On a sweltering Bucharest afternoon last week, student Andrei Marinescu sipped iced coffee in a cafe near Romanian government headquarters, where his country's flag and the Irish Tricolour hung side-by-side in the sultry air.
Taoiseach Leo Varadkar was here as part of efforts to shore up support for Ireland's position on Brexit from the nations of central and eastern Europe, which waited many years to join the EU and now watch bemused as the UK tries to leave.
“Maybe it will be good for them. Or maybe it’s their dream that Britain is still a big power with an empire,” said Marinescu, whose hopes of working in the UK could be scuppered by its planned departure from the EU next March.
“We’re on the other side of Europe but of course we want to know what will happen. So many Romanians go to live and work there – what will happen to them? And if Britain does well, will other countries also want to leave?”
If Britain does find the exit on schedule, despite currently struggling to pack its bags or even locate its luggage, then Romania will be EU presidency-holder as 27 remaining members wave farewell to the UK after 46 years in the club.
Collapse of communism
It was membership of this club, with its promise of democracy, prosperity and respect for human rights, that Romania and other former Soviet satellite states set their sights upon after the collapse of communism in eastern Europe in 1989.
Now, more than a decade after they finally joined the EU and with nationalist, eurosceptic leaders ascendant in much of Europe, how do people from the Baltic to the Black Sea see the bloc’s future after the departure of the UK?
"The UK was one of the countries leading the push for Romania and Bulgaria to join the EU in 2007... so it came very much as a surprise for us when the Brits decided to leave," said Alina Mungiu-Pippidi, a Romanian-born professor of democracy studies at the Hertie School of Governance in Berlin.
"For Romanians there was always was one 'West' and the fact that one day Britain leaves the EU and now the United States has this rift with Europe – people don't understand this," she added, reflecting on US president Donald Trump's tetchy relations with EU leaders.
The main Brexit concern for Romanians is the welfare of some 400,000 compatriots who now reside in the UK, making them the second-largest group of foreign nationals in the country after one million or so Poles.
Brexit has not fuelled resentment towards Britain or fed any pro-leave movement in Romania, however, even as experience of EU membership has dashed hopes of a swift end to poverty and corruption in the country of 20 million.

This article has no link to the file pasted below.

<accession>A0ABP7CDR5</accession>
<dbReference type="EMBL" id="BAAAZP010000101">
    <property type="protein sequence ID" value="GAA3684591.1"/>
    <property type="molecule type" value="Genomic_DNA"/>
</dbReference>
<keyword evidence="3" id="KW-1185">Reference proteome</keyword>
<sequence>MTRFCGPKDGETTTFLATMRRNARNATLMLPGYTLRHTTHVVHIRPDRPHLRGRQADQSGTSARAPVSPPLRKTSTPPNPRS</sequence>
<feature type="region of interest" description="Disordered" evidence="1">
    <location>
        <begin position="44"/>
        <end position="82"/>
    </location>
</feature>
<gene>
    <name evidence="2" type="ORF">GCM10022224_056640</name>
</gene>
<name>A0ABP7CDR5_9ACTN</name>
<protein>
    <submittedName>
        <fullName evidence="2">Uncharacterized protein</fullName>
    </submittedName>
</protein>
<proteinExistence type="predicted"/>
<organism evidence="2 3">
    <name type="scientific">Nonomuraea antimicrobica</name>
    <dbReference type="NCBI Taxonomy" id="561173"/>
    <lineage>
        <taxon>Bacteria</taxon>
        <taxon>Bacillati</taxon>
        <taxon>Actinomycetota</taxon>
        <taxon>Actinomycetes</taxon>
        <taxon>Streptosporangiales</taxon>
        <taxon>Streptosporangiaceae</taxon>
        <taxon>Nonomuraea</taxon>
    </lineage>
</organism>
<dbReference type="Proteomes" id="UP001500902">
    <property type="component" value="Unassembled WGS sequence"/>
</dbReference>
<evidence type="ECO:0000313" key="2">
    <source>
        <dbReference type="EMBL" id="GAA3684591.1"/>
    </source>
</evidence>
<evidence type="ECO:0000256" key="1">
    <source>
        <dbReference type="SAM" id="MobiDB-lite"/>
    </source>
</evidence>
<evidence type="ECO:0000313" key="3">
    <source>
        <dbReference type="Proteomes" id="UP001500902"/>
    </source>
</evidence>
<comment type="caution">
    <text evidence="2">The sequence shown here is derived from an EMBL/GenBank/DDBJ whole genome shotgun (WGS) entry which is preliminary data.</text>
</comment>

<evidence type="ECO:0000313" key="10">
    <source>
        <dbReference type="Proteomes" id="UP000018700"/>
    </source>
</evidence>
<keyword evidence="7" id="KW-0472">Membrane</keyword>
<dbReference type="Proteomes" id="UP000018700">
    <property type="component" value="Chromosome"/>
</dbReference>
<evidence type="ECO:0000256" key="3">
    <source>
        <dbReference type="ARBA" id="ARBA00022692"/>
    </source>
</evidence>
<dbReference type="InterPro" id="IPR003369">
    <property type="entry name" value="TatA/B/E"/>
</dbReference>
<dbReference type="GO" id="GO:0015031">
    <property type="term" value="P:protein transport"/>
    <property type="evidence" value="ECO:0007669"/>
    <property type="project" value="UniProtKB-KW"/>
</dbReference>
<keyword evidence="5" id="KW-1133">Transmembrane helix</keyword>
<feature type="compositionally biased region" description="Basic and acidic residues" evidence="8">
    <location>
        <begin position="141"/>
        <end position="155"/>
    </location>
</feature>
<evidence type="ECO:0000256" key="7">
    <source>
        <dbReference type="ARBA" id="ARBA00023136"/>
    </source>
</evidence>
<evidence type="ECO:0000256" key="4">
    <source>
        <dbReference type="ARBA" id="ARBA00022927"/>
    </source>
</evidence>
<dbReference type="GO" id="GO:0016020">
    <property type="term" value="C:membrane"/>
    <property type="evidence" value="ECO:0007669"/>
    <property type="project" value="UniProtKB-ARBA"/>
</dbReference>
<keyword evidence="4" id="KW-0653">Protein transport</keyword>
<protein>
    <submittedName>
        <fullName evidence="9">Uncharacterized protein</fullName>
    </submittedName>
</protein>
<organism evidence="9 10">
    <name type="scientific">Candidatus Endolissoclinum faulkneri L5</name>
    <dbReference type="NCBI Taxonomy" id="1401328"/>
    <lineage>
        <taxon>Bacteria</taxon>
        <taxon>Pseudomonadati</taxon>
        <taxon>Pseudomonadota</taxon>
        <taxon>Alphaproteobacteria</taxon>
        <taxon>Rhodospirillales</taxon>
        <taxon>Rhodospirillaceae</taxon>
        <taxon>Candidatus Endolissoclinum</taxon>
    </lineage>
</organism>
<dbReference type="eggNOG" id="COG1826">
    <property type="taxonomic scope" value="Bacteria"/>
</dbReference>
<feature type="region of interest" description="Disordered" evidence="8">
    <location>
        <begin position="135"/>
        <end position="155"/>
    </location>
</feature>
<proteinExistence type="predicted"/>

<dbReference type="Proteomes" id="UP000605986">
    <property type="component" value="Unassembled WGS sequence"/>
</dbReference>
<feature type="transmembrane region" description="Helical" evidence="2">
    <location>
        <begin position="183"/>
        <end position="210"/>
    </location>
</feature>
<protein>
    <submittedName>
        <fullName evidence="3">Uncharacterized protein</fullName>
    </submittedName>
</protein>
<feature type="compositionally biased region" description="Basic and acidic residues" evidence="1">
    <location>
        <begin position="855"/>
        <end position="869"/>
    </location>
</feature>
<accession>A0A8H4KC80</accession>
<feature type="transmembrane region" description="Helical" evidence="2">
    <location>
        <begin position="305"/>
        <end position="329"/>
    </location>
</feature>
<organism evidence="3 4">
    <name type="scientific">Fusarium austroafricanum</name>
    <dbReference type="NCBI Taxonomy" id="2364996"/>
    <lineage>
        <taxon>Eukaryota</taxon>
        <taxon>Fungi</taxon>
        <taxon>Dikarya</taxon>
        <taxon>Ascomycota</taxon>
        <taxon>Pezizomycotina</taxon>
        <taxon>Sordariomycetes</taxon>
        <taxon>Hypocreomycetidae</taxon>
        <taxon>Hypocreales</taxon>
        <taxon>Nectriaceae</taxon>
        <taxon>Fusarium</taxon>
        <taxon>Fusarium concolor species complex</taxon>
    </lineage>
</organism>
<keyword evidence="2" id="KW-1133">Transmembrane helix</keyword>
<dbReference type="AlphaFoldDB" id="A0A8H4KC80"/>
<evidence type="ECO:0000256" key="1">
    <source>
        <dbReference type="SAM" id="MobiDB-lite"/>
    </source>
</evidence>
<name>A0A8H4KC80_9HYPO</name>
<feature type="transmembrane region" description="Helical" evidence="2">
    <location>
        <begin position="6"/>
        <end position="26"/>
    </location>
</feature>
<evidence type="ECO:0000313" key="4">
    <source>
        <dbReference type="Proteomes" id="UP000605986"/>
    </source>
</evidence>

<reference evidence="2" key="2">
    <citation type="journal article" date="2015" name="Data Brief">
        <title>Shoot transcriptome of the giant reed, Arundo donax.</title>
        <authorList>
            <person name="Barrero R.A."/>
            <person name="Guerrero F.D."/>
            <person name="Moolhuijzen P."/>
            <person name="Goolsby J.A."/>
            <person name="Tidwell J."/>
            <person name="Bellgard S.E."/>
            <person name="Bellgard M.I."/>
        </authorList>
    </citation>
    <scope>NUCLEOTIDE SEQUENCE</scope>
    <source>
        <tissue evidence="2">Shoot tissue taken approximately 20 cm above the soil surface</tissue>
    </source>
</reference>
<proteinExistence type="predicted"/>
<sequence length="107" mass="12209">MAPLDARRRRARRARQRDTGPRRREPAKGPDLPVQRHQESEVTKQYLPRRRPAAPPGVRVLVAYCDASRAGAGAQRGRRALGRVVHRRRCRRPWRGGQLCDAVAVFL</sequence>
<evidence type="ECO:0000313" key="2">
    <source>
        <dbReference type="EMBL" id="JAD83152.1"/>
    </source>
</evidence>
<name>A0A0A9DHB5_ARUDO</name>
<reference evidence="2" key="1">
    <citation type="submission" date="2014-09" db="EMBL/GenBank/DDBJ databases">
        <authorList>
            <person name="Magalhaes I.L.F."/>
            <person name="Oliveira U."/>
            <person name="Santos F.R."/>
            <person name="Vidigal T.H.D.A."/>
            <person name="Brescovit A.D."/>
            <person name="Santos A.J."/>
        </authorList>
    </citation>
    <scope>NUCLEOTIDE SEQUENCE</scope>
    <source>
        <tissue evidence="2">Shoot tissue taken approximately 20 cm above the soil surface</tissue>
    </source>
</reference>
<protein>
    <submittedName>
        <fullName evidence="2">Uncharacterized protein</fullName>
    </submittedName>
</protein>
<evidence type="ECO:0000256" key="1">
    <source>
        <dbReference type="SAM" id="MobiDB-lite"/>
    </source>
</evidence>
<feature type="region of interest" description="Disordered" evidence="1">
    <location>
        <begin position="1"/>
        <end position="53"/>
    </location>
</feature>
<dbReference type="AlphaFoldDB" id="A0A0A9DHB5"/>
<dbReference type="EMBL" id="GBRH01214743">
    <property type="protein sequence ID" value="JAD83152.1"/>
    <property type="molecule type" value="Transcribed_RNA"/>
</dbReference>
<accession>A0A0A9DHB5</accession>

“We had very unrealistic expectations in 2007. People would stop me in the street and say ‘So everything’s going to change, right?’” said Mungiu-Pippidi.
“People have become more realistic but I don’t think they’re less pro-European ... Romania is one country in Europe where people are not resentful that Brussels tells us what to do. People still expect a lot of guidance – and a lot of money, also.”
To the northwest in Hungary, the Czech Republic and Poland, meanwhile, Eurosceptic parties are making hay by denouncing Brussels' "meddling" in their affairs, and they cite Brexit as proof that deeper EU integration would be folly.
Leaders in Hungary and Poland have called Brexit part of a “counter-revolution” against the EU, while in the Czech Republic – one of the bloc’s most Eurosceptic states – the far right wants to hold a referendum on “Czexit”.
"The Czech Republic is politically deeply polarised and we have our own bunch of populists who of course welcomed Brexit as a sign of the larger disintegration of Europe," said Jiri Pehe, director of New York University in Prague.
“But opinion polls show support for the EU has increased in the last year by quite a lot in the Czech Republic, and one reason is the mess in Great Britain,” he added.
“Czechs realise that we are really tied up with the EU and leaving it would probably produce even bigger problems than for Great Britain...So some who thought Czexit would be a good thing are now discouraged by what they see in Britain.”
And while nationalist Hungarian prime minister Viktor Orban and populist Czech president Milos Zeman miss no opportunity to deride Brussels and talk up ties with Russia and China, those powers offer no alternative to the hundreds of billions of euro in "cohesion funds" that the EU funnels to its poorer members.
To the north and south, in the Baltic states and the Balkans, EU membership still means more than a steady flow of cash: it represents a historic break with a brutal recent past – Soviet occupation and the Yugoslav wars – and a pledge to prevent such misery being repeated.
When Croatia joined the EU in 2013, Britain restricted its citizens' access to UK jobs for five years, limiting their exposure to the impact of Brexit and making Germany and Ireland the top destinations for Croats seeking work in another member state.
"I'd summarise the Croatian reaction to Brexit as one of indifference ... because Croatia doesn't have many vested interests in Britain," said Tena Prelec, a specialist in southeastern Europe at the London School of Economics and the University of Sussex.
"Croatian people actually view Britain's decision to leave as quite arrogant and self-centred," Prelec told The Irish Times from Croatia.
“On the whole, people are sorry Britain is leaving the EU, but there’s also a bit of schadenfreude at how hard a time the UK is having with Brexit negotiations and the leaving process.”
While Croats may not be as deeply connected with the UK as Poles or Romanians, however, Croatian prime minister Andrej Plenkovic spoke for many in central and eastern Europe after meeting Varadkar in Zagreb this week.
For all concerned, he said, Brexit was a “lose-lose-lose situation” from the start.